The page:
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HIS 450: Senior Seminar

A guide to library research as a professional historian.

Research Strategies

Pearl Growing: Front-End approach (used at beginning of search)

Research strategy that finds one ideal source that is similar to what you're researching.
The terms used to index that one perfect source are then used to track down other sources that have been indexed with the same terms.

    Ex: Subject Headings

    Example search: dust bowl in WorldCat

Bibliography Mining: Back-End approach (used once other sources have been acquired)

Research strategy that looks at the bibliographical references within a major academic work (article or book) that is on your topic.
A researcher then goes out and finds those sources, which contain more 'deposits' of historical discourse.

    Example search: stamp act in WorldCat

Bibliographic essays may also be found at the end of some prominent works and textbooks which guide the researcher to other sources.

And of course, Literature Reviews of historical writings are invaluable. (See Historiography tab)

Historiography

Historiography

  • Study of how historians ‘do history’.
  • The findings and approaches (methodologies) historians have taken in their study of an historical topic.
  • Provides important developments in methodologies, approaches, and interpretations of historical thought.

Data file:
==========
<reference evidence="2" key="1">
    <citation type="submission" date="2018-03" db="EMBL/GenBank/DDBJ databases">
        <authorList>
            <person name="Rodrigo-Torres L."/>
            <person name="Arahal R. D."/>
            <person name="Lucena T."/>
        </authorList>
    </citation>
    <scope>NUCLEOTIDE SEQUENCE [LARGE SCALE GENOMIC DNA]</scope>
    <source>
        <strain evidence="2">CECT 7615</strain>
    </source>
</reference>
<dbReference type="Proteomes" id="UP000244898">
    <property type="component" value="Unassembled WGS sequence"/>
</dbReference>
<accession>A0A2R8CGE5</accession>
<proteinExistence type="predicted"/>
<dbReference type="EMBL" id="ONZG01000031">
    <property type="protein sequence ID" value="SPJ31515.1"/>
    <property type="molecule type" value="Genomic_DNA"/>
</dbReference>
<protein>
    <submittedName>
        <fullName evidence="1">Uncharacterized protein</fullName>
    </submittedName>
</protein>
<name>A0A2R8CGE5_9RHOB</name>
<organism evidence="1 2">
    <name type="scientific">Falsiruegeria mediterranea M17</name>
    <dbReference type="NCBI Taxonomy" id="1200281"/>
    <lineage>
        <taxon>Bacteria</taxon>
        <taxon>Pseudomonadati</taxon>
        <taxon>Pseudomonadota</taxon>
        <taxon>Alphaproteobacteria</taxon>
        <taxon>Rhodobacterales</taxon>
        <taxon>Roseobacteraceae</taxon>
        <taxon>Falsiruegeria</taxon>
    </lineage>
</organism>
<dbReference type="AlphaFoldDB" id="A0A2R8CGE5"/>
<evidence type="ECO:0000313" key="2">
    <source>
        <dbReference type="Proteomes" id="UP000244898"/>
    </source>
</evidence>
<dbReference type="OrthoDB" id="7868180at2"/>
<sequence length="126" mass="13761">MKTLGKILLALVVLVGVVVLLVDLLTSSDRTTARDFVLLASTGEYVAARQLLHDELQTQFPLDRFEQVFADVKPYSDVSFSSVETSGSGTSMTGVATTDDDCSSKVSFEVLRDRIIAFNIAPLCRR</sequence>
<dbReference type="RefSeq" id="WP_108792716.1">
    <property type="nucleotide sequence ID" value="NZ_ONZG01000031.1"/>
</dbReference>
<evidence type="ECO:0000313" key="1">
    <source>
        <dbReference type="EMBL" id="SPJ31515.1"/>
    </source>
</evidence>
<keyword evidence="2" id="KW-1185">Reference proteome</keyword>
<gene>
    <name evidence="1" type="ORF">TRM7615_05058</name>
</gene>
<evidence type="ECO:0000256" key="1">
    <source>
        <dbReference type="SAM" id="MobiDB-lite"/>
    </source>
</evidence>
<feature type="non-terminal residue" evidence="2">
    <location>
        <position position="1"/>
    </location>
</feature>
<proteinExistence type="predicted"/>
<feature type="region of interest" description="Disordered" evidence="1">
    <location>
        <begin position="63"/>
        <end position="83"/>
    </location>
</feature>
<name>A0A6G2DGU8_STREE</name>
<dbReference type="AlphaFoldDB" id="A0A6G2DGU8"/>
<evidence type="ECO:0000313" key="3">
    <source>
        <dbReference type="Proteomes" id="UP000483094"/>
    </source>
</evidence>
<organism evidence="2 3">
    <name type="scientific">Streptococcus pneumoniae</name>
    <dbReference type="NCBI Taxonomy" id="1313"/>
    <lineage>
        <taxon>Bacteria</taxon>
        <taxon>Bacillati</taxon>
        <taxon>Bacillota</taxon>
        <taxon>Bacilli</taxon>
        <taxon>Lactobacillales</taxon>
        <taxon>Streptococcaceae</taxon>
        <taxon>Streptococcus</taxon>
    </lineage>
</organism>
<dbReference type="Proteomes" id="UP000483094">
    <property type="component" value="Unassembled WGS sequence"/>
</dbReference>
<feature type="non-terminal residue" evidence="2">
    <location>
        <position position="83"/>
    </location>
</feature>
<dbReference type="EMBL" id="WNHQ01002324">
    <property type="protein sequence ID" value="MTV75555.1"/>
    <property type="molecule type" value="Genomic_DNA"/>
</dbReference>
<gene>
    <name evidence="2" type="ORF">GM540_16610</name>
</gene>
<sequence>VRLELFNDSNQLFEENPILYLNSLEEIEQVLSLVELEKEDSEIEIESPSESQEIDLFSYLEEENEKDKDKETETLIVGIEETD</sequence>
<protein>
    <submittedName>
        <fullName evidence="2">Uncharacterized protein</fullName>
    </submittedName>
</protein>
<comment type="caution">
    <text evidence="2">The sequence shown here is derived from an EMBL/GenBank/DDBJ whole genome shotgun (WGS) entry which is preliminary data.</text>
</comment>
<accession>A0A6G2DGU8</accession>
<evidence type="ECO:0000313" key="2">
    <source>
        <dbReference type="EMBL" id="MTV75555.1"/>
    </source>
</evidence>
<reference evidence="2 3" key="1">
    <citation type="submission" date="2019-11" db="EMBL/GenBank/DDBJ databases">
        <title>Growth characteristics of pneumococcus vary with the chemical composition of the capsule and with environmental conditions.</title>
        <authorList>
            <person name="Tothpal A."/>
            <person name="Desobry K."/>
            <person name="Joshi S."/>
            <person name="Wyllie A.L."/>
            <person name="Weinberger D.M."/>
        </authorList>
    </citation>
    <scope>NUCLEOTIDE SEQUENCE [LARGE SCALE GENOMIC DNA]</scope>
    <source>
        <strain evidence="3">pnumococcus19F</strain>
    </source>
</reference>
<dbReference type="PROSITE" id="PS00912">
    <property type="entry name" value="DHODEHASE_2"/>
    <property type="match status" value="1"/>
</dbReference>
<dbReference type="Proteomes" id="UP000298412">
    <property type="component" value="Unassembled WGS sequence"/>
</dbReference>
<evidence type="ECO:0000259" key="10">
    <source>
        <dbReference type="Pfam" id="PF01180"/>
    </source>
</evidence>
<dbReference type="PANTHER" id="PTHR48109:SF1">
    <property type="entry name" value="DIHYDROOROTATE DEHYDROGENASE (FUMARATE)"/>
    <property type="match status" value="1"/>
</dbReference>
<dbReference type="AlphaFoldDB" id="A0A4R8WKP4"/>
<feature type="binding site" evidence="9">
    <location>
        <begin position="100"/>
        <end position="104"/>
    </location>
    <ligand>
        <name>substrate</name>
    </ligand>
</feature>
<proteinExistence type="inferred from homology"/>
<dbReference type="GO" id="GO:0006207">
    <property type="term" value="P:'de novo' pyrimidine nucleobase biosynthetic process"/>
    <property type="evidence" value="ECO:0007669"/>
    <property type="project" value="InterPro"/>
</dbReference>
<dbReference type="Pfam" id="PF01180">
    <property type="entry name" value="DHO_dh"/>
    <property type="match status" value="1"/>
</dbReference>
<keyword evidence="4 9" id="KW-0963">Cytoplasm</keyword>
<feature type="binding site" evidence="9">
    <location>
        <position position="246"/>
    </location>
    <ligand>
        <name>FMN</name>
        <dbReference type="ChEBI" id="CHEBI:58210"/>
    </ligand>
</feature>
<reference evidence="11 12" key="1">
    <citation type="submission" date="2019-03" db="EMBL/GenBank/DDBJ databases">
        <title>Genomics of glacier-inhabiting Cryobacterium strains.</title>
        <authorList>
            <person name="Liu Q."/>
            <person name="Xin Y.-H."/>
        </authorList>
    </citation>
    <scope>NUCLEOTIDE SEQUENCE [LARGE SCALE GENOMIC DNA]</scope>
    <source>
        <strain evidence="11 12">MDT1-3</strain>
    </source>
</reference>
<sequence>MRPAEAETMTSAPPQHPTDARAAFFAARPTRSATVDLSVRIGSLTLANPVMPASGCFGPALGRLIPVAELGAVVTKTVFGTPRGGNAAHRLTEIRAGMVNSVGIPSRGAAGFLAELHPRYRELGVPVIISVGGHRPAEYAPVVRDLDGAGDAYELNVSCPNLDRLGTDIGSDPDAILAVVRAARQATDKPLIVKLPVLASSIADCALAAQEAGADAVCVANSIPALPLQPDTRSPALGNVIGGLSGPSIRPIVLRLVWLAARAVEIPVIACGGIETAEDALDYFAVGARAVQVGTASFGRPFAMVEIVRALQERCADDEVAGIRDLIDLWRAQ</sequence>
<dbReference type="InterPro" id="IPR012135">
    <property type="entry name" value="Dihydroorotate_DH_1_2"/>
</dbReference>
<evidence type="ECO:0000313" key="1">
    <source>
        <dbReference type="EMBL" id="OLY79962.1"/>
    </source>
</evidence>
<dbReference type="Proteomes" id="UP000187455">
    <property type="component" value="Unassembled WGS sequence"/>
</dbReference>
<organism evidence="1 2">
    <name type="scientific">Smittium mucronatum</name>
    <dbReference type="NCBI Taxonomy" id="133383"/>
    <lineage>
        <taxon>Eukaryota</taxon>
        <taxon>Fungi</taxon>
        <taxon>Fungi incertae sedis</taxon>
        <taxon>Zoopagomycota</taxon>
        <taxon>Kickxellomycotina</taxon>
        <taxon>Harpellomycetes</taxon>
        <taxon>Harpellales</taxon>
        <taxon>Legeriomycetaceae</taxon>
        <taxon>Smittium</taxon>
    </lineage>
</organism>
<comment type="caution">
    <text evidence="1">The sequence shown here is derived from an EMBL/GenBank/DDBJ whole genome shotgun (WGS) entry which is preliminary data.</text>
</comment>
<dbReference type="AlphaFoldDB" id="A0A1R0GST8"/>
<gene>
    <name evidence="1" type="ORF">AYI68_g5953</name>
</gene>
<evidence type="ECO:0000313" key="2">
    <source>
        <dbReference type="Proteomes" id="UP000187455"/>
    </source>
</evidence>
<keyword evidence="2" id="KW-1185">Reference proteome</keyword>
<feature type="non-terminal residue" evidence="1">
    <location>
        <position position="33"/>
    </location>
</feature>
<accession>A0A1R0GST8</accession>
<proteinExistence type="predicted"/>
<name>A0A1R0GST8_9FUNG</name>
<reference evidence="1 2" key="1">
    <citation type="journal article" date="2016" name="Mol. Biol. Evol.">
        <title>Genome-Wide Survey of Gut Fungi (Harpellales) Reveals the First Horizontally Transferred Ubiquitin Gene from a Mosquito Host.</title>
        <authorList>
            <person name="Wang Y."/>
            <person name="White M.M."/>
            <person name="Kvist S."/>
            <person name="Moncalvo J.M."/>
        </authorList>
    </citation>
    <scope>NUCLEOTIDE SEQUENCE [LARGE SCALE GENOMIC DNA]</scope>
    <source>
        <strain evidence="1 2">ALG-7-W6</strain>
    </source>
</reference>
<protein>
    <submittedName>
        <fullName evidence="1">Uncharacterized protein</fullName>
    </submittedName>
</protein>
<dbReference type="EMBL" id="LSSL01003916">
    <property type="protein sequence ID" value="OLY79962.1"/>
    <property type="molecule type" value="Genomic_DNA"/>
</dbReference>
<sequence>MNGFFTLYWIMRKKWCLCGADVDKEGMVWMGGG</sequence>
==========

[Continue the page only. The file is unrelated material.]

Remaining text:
Finding Historiographies

  • Most seminal and paradigm-changing discourse includes a review of the more vital research that has appeared.
  • Historians who propose new historical interpretations have a professional and academic responsibility to include an overview of the historical evolution of that literature.
  • In most databases, historiographies can be located by adding the term “Historiography” or "Literature Reviews" to your other search terms.
  • Again, discovering a clear and well-organized historiography of your topic is a goldmine for finding important and relevant sources. The more recent, the better.

Tip:

Bibliography Mining is an effecient way to discover primary source material.

Often students will begin searching for primary sources by simply typing in a search term and 'primary documents.' This might work on occasion, and there are publications that are devoted to primary source material, but it is much more effective to collect citations from the bibliographical references within a text that is focused on your topic. This is often only accomplished by getting the physical item in your hands.  

Acquiring the material is the tricky part.